5. 5. Hourly productivity for the sample Productivity distribution over the sample 0.2 RE RE AL AL D 0.18 D AT A AT A Efficiency KPIs are 0.16 often best described inProductivity 0.14 terms of their Frequency 0.12 statistical properties 0.1 0.08 0.06 Time of day 0.04 Sun Mon Tues Wed 0.02 Thurs Fri Sat 0 Productivity These statistical distributions can be used as the basis for benchmarking, that is comparing efficiency across a suitable range of comparators. The pros and cons of benchmarking are highlighted below. These statistical descriptions can be used as the basis for In addition to benchmarking, the process can also be examined bottom-up both benchmarking and in detail, for example in terms of the precise evolution of the productivity over time and detailed assessment of the match of supply and demand in bottom-up analyses terms of the target for the quality of the service. This document focuses on bottom-up techniques. The evolution of the hourly productivity curve throughout the day often follows the general pattern illustrated in the following figure for both airport and ATM processes. Typical time series of productivity across the day Observed productivity Target productivity derived from QoS considerations Resource overstretchedHourly productivity Periods of excessively low or high productivity are easily identified graphically from Normal their time series fluctuations Productivity gaps Time of day At some times the productivity is way above the target for extended periods and at others it is below the target. This implies that the system supporting the process oscillates between periods of being over-stretched (and possibly delivering poor quality and low resilience, e.g. long queues) and slack periods (and delivering inefficiently) where there are productivity Overly high productivity is gaps. It is clearly impractical to expect the productivity ever to match likely to be associated with exactly the average but the oscillations should be small in amplitude, poor quality of service and within a target upper and lower bound, and short in length. Note, as a low resilience bottom-up assessment, that this type of analysis gives little indication as to whether the average productivity is good, bad or indifferent – this comes from the comparative analysis of benchmarking. 3
  6. 6. A similar picture can be derived from looking at another KPI – staff utilisation. Here the level of actual staff deployment is compared to that predicted as being required, based on analysis of the process and quality of service targets. This is illustrated in the figure below. Assessment of staff utilisation Utilisation is a measure of the Staff needed Staff deployed Understaffed staff deployed to the staff 30 Overstaffed needed – again related to Staff numbers on duty rostering 25 Understaffed 20 Overstaffed 15 10 5 0 Time of day The figure shows periods where under and overstaffing occurs. These can be quantified in terms of parameters such as:  the average utilisation (gaps between the value and 100% representing downtime)  undersupply, defined as the periods where the minimum number of Again, periods of excessively staff required exceeds the number on duty low or high utilisation are  the converse, oversupply. easily identified graphically from their time series Short and random periods of oversupply are very difficult to address but it is important that longer and systematic mismatches are addressed in the rostering process:  undersupply can result in ineffective performance, e.g. delays, long queues and, importantly, poor resilience, that has a knock-on effect on customers, which can cause severe disruptions especially if occurring early in the day when the entire schedule can be affected  oversupply implies inefficient use of resources with direct cost consequences. Measuring quality of service Queues In both our examples of passenger security screening and air traffic control, the key measure of quality of service is the amount of time that the customer (ultimately the passenger) spends in a queue, be it waiting to The amount of time spent pass through an archway metal detector (AMD) in a terminal building; queuing is a key indicator of sitting on the aircraft at the departure gate waiting for air traffic flow quality of service management clearance; holding on the taxiway; or in airborne holding patterns such as the stacks familiar to frequent travellers at busy airports. If queuing time is generically described as delay, then in all cases the4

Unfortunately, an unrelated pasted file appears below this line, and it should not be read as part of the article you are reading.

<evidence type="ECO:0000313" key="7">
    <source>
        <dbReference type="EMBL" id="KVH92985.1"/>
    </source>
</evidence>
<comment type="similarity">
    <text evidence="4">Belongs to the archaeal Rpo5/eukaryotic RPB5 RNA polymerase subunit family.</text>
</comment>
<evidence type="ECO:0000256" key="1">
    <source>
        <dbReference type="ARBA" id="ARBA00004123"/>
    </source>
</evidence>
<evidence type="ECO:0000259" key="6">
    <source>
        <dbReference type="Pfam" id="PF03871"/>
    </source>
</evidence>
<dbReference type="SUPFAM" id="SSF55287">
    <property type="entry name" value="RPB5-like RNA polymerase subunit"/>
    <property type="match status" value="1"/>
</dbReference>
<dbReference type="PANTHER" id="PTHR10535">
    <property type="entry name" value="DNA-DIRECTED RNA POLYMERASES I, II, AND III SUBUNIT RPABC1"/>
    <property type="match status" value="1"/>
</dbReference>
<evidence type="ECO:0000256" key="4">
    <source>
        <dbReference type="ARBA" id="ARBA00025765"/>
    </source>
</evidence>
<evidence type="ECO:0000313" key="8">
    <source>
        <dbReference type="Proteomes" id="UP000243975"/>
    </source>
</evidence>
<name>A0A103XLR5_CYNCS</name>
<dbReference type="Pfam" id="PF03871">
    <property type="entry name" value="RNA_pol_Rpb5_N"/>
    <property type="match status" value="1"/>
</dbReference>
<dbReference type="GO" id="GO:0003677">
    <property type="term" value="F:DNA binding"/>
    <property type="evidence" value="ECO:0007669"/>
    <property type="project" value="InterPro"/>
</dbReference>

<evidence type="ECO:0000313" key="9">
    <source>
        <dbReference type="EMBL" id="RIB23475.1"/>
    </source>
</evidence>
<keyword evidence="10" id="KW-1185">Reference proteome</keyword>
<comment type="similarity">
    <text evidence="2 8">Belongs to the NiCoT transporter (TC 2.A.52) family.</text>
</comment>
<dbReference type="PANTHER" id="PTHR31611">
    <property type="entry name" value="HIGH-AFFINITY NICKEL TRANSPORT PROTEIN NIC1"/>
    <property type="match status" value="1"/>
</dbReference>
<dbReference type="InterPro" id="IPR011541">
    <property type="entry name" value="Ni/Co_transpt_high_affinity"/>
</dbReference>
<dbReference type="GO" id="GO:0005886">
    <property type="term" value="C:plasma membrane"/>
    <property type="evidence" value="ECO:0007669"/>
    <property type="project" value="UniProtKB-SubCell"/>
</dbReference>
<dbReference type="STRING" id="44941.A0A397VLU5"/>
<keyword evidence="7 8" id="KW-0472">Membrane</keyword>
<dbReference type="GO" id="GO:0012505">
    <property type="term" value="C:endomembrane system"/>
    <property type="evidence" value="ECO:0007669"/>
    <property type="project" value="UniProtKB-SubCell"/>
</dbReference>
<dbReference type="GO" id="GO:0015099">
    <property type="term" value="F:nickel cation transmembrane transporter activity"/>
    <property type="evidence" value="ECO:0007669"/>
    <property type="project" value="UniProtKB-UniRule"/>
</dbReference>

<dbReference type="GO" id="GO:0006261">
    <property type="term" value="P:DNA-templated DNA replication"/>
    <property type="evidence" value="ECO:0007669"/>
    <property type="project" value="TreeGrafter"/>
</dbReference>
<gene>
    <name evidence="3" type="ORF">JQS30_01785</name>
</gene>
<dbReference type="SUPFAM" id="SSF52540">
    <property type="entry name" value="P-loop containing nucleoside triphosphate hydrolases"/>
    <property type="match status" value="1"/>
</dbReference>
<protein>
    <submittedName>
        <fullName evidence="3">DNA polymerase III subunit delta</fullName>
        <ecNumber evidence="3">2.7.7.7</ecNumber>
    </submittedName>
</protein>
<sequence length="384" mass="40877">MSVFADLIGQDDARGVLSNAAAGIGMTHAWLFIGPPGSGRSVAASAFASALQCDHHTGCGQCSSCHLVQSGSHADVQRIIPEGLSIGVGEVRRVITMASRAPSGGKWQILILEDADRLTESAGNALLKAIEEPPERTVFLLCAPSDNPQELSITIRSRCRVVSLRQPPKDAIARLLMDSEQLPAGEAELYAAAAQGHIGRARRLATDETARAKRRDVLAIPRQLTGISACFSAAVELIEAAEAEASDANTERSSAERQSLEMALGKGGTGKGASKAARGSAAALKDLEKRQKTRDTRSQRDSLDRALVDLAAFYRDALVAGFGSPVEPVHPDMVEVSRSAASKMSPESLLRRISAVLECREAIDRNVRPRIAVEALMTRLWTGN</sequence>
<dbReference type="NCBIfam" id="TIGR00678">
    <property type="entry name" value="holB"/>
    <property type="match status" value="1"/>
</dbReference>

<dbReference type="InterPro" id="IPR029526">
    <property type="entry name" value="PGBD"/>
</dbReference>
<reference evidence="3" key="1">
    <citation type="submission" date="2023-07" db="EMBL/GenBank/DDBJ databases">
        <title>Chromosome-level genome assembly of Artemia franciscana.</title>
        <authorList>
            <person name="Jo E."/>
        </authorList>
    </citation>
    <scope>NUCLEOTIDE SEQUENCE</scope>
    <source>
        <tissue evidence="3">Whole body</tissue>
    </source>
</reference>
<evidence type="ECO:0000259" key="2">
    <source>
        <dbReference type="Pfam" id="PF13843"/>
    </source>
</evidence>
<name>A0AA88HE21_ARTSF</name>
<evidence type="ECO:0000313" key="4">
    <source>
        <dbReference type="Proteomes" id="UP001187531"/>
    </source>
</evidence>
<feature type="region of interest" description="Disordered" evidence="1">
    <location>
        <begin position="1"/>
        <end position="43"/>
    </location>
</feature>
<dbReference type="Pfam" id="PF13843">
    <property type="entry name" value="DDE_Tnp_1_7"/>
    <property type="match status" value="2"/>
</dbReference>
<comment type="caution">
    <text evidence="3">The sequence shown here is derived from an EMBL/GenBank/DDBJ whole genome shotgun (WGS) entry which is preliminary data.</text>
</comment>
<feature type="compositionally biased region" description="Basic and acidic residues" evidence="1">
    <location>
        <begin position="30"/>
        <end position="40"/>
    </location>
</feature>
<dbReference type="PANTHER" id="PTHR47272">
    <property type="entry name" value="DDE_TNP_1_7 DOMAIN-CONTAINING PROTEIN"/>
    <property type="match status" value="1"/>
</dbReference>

7. 7. quality of service measures are those of the delay experienced and the predictability of that delay. Effectiveness is defined in terms of the relationship between the realised delay and the target delay or queuing time. Both the average queue As with efficiency, the delays are described by statistical distribution length and its predictability functions with the mean of the distribution being indicative of the average are important – leading to a delay and the standard deviation being indicative of the predictability of statistical analysis approach the delay. The familiar queuing theory delay curve can also be derived from the delay distributions as illustrated in the following figure for stack holding typical of a busy airport. As capacity is a somewhat intangible quantity and is related to the acceptable level of delay, the delay curve below has been calibrated such that the capacity of the arrivals runways is set for an average 5-minute hold per inbound flight, as shown by the dashed lines. Stack holding delay distribution and associated delay curve Typical stack holding distribution Typical stack holding delay curve 0.25 12 The capacity of the system is related to the maximum Average holding time per flight (minutes) 0.20 10 acceptable length of time 0.15 8 spent queuingFrequency 6 0.10 4 0.05 2 0.00 0 0 4 8 12 16 20 24 28 32 36 40 0 0.2 0.4 0.6 0.8 1 1.2 1.4 Stack delay Demand/capacity ratio Source: Airline data Points to note in the figure are the peaks in the holding time distribution corresponding to the time taken to complete a circuit in the stack and the exponential form of the delay curve. Delay curves for other types of queue, Different types of operation e.g. air traffic flow management, show different forms as queuing show different types of queue relationships are dependent on the type and behaviour of the queue, behaviour principally whether the inputs and outputs are ordered or random in nature. The delay curve derived from historical data can be used to predict the impact of changes in demand (scheduling changes) and operational enhancements on delay without the need for complex simulations as long as the changes are not too large. Thus the statistical/queuing theory approach is ideally suited to investigating multiple what-if scenarios. The shape of the delay curve at the point of operations also gives a good indication of the operational resilience for the system. If most operations The point on the delay curve occur at the steep part of the curve, small fluctuations in demand and/or at which the system is capacity will have a large impact on delay and hence the system is likely to operating gives an indication suffer from low resilience. of its resilience Punctuality The length of time spent in queues is one measure of the quality of service that the system is delivering. However, more relevant in the passenger’s perception is punctuality - measured as the difference between the actual 5